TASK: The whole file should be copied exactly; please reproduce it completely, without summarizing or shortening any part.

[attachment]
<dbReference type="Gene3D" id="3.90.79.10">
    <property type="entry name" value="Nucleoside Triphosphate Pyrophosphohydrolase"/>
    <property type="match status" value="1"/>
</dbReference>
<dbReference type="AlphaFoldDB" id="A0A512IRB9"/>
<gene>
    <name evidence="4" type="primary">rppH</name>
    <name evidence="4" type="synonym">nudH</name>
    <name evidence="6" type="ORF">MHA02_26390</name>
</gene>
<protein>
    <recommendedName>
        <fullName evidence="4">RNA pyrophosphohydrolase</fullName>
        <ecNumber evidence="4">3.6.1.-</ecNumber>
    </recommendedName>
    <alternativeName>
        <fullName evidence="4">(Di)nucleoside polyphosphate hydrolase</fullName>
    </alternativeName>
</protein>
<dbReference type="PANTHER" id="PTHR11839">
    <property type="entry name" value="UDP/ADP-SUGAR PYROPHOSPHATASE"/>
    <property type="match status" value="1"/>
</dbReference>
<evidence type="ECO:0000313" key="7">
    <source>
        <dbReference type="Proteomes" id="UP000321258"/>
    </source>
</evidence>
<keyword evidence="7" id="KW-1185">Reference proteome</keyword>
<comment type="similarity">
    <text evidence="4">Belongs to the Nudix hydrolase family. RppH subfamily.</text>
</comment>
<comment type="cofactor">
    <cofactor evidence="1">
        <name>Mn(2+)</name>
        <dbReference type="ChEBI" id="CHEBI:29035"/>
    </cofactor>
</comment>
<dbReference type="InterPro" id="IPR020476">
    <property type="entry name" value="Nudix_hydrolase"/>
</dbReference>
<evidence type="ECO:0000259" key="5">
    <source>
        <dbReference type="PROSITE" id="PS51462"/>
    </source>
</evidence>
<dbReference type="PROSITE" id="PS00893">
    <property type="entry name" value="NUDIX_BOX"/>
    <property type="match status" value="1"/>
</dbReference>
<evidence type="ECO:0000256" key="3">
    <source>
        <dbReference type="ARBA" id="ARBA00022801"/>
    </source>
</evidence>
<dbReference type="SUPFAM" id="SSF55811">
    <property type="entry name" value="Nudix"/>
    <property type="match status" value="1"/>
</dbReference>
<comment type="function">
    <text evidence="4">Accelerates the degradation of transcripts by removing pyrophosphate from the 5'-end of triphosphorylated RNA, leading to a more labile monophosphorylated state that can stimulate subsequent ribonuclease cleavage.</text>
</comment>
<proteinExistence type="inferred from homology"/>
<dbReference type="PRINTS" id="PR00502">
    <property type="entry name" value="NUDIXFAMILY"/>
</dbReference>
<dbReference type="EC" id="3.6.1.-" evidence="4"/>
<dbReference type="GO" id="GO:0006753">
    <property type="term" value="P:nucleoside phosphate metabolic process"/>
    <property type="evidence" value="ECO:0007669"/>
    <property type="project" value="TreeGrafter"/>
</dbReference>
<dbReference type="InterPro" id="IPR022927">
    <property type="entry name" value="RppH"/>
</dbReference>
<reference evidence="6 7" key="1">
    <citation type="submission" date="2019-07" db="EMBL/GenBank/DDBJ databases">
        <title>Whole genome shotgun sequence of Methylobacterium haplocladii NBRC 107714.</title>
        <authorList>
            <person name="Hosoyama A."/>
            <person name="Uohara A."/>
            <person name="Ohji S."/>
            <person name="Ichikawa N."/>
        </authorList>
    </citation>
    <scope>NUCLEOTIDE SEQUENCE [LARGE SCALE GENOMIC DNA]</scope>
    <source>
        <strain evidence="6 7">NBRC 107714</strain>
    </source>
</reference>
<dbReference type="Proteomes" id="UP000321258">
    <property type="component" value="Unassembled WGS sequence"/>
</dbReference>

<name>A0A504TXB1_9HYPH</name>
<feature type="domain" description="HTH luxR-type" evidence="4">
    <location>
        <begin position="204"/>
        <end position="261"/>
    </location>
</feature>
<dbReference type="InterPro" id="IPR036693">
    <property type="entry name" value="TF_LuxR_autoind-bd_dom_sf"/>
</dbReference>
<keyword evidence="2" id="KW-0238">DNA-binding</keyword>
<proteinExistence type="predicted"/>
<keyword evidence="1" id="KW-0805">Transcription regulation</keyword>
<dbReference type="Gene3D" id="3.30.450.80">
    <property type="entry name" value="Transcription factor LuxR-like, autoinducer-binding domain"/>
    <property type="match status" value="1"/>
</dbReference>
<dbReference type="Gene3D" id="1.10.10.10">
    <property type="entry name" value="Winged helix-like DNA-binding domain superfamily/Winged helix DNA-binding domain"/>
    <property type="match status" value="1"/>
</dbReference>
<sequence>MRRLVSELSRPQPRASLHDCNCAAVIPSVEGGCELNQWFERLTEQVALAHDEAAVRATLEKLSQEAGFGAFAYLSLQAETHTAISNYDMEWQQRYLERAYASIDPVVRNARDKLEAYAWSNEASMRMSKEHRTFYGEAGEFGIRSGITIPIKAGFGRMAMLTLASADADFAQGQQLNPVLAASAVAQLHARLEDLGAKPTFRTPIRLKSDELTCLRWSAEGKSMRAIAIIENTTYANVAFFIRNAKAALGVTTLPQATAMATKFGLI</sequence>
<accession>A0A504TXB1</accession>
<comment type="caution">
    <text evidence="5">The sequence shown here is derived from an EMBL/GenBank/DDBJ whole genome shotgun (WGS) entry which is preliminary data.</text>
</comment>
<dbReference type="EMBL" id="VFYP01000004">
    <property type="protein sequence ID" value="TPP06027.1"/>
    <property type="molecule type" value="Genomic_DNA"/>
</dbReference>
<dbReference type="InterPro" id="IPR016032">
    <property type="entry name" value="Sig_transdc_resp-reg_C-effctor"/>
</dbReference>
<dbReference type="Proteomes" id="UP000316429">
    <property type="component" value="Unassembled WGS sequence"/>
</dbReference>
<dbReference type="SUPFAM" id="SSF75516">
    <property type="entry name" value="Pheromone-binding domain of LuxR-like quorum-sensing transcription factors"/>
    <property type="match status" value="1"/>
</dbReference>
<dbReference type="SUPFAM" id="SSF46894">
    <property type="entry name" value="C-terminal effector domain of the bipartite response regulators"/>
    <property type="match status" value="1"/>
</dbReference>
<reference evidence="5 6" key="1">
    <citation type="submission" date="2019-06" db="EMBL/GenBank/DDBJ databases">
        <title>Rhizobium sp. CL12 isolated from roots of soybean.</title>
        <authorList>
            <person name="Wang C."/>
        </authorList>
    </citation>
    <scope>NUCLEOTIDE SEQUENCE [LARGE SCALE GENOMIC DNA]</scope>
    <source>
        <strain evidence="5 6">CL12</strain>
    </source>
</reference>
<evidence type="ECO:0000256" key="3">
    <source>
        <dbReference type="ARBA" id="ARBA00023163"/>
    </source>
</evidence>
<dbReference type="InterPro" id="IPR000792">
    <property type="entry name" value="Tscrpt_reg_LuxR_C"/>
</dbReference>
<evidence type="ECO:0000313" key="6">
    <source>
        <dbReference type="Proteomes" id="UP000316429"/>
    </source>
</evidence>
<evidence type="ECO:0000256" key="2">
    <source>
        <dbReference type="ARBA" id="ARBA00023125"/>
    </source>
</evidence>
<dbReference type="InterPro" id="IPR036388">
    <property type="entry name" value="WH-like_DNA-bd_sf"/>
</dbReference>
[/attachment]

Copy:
<dbReference type="Gene3D" id="3.90.79.10">
    <property type="entry name" value="Nucleoside Triphosphate Pyrophosphohydrolase"/>
    <property type="match status" value="1"/>
</dbReference>
<dbReference type="AlphaFoldDB" id="A0A512IRB9"/>
<gene>
    <name evidence="4" type="primary">rppH</name>
    <name evidence="4" type="synonym">nudH</name>
    <name evidence="6" type="ORF">MHA02_26390</name>
</gene>
<protein>
    <recommendedName>
        <fullName evidence="4">RNA pyrophosphohydrolase</fullName>
        <ecNumber evidence="4">3.6.1.-</ecNumber>
    </recommendedName>
    <alternativeName>
        <fullName evidence="4">(Di)nucleoside polyphosphate hydrolase</fullName>
    </alternativeName>
</protein>
<dbReference type="PANTHER" id="PTHR11839">
    <property type="entry name" value="UDP/ADP-SUGAR PYROPHOSPHATASE"/>
    <property type="match status" value="1"/>
</dbReference>
<evidence type="ECO:0000313" key="7">
    <source>
        <dbReference type="Proteomes" id="UP000321258"/>
    </source>
</evidence>
<keyword evidence="7" id="KW-1185">Reference proteome</keyword>
<comment type="similarity">
    <text evidence="4">Belongs to the Nudix hydrolase family. RppH subfamily.</text>
</comment>
<comment type="cofactor">
    <cofactor evidence="1">
        <name>Mn(2+)</name>
        <dbReference type="ChEBI" id="CHEBI:29035"/>
    </cofactor>
</comment>
<dbReference type="InterPro" id="IPR020476">
    <property type="entry name" value="Nudix_hydrolase"/>
</dbReference>
<evidence type="ECO:0000259" key="5">
    <source>
        <dbReference type="PROSITE" id="PS51462"/>
    </source>
</evidence>
<dbReference type="PROSITE" id="PS00893">
    <property type="entry name" value="NUDIX_BOX"/>
    <property type="match status" value="1"/>
</dbReference>
<evidence type="ECO:0000256" key="3">
    <source>
        <dbReference type="ARBA" id="ARBA00022801"/>
    </source>
</evidence>
<dbReference type="SUPFAM" id="SSF55811">
    <property type="entry name" value="Nudix"/>
    <property type="match status" value="1"/>
</dbReference>
<comment type="function">
    <text evidence="4">Accelerates the degradation of transcripts by removing pyrophosphate from the 5'-end of triphosphorylated RNA, leading to a more labile monophosphorylated state that can stimulate subsequent ribonuclease cleavage.</text>
</comment>
<proteinExistence type="inferred from homology"/>
<dbReference type="PRINTS" id="PR00502">
    <property type="entry name" value="NUDIXFAMILY"/>
</dbReference>
<dbReference type="EC" id="3.6.1.-" evidence="4"/>
<dbReference type="GO" id="GO:0006753">
    <property type="term" value="P:nucleoside phosphate metabolic process"/>
    <property type="evidence" value="ECO:0007669"/>
    <property type="project" value="TreeGrafter"/>
</dbReference>
<dbReference type="InterPro" id="IPR022927">
    <property type="entry name" value="RppH"/>
</dbReference>
<reference evidence="6 7" key="1">
    <citation type="submission" date="2019-07" db="EMBL/GenBank/DDBJ databases">
        <title>Whole genome shotgun sequence of Methylobacterium haplocladii NBRC 107714.</title>
        <authorList>
            <person name="Hosoyama A."/>
            <person name="Uohara A."/>
            <person name="Ohji S."/>
            <person name="Ichikawa N."/>
        </authorList>
    </citation>
    <scope>NUCLEOTIDE SEQUENCE [LARGE SCALE GENOMIC DNA]</scope>
    <source>
        <strain evidence="6 7">NBRC 107714</strain>
    </source>
</reference>
<dbReference type="Proteomes" id="UP000321258">
    <property type="component" value="Unassembled WGS sequence"/>
</dbReference>

<name>A0A504TXB1_9HYPH</name>
<feature type="domain" description="HTH luxR-type" evidence="4">
    <location>
        <begin position="204"/>
        <end position="261"/>
    </location>
</feature>
<dbReference type="InterPro" id="IPR036693">
    <property type="entry name" value="TF_LuxR_autoind-bd_dom_sf"/>
</dbReference>
<keyword evidence="2" id="KW-0238">DNA-binding</keyword>
<proteinExistence type="predicted"/>
<keyword evidence="1" id="KW-0805">Transcription regulation</keyword>
<dbReference type="Gene3D" id="3.30.450.80">
    <property type="entry name" value="Transcription factor LuxR-like, autoinducer-binding domain"/>
    <property type="match status" value="1"/>
</dbReference>
<dbReference type="Gene3D" id="1.10.10.10">
    <property type="entry name" value="Winged helix-like DNA-binding domain superfamily/Winged helix DNA-binding domain"/>
    <property type="match status" value="1"/>
</dbReference>
<sequence>MRRLVSELSRPQPRASLHDCNCAAVIPSVEGGCELNQWFERLTEQVALAHDEAAVRATLEKLSQEAGFGAFAYLSLQAETHTAISNYDMEWQQRYLERAYASIDPVVRNARDKLEAYAWSNEASMRMSKEHRTFYGEAGEFGIRSGITIPIKAGFGRMAMLTLASADADFAQGQQLNPVLAASAVAQLHARLEDLGAKPTFRTPIRLKSDELTCLRWSAEGKSMRAIAIIENTTYANVAFFIRNAKAALGVTTLPQATAMATKFGLI</sequence>
<accession>A0A504TXB1</accession>
<comment type="caution">
    <text evidence="5">The sequence shown here is derived from an EMBL/GenBank/DDBJ whole genome shotgun (WGS) entry which is preliminary data.</text>
</comment>
<dbReference type="EMBL" id="VFYP01000004">
    <property type="protein sequence ID" value="TPP06027.1"/>
    <property type="molecule type" value="Genomic_DNA"/>
</dbReference>
<dbReference type="InterPro" id="IPR016032">
    <property type="entry name" value="Sig_transdc_resp-reg_C-effctor"/>
</dbReference>
<dbReference type="Proteomes" id="UP000316429">
    <property type="component" value="Unassembled WGS sequence"/>
</dbReference>
<dbReference type="SUPFAM" id="SSF75516">
    <property type="entry name" value="Pheromone-binding domain of LuxR-like quorum-sensing transcription factors"/>
    <property type="match status" value="1"/>
</dbReference>
<dbReference type="SUPFAM" id="SSF46894">
    <property type="entry name" value="C-terminal effector domain of the bipartite response regulators"/>
    <property type="match status" value="1"/>
</dbReference>
<reference evidence="5 6" key="1">
    <citation type="submission" date="2019-06" db="EMBL/GenBank/DDBJ databases">
        <title>Rhizobium sp. CL12 isolated from roots of soybean.</title>
        <authorList>
            <person name="Wang C."/>
        </authorList>
    </citation>
    <scope>NUCLEOTIDE SEQUENCE [LARGE SCALE GENOMIC DNA]</scope>
    <source>
        <strain evidence="5 6">CL12</strain>
    </source>
</reference>
<evidence type="ECO:0000256" key="3">
    <source>
        <dbReference type="ARBA" id="ARBA00023163"/>
    </source>
</evidence>
<dbReference type="InterPro" id="IPR000792">
    <property type="entry name" value="Tscrpt_reg_LuxR_C"/>
</dbReference>
<evidence type="ECO:0000313" key="6">
    <source>
        <dbReference type="Proteomes" id="UP000316429"/>
    </source>
</evidence>
<evidence type="ECO:0000256" key="2">
    <source>
        <dbReference type="ARBA" id="ARBA00023125"/>
    </source>
</evidence>
<dbReference type="InterPro" id="IPR036388">
    <property type="entry name" value="WH-like_DNA-bd_sf"/>
</dbReference>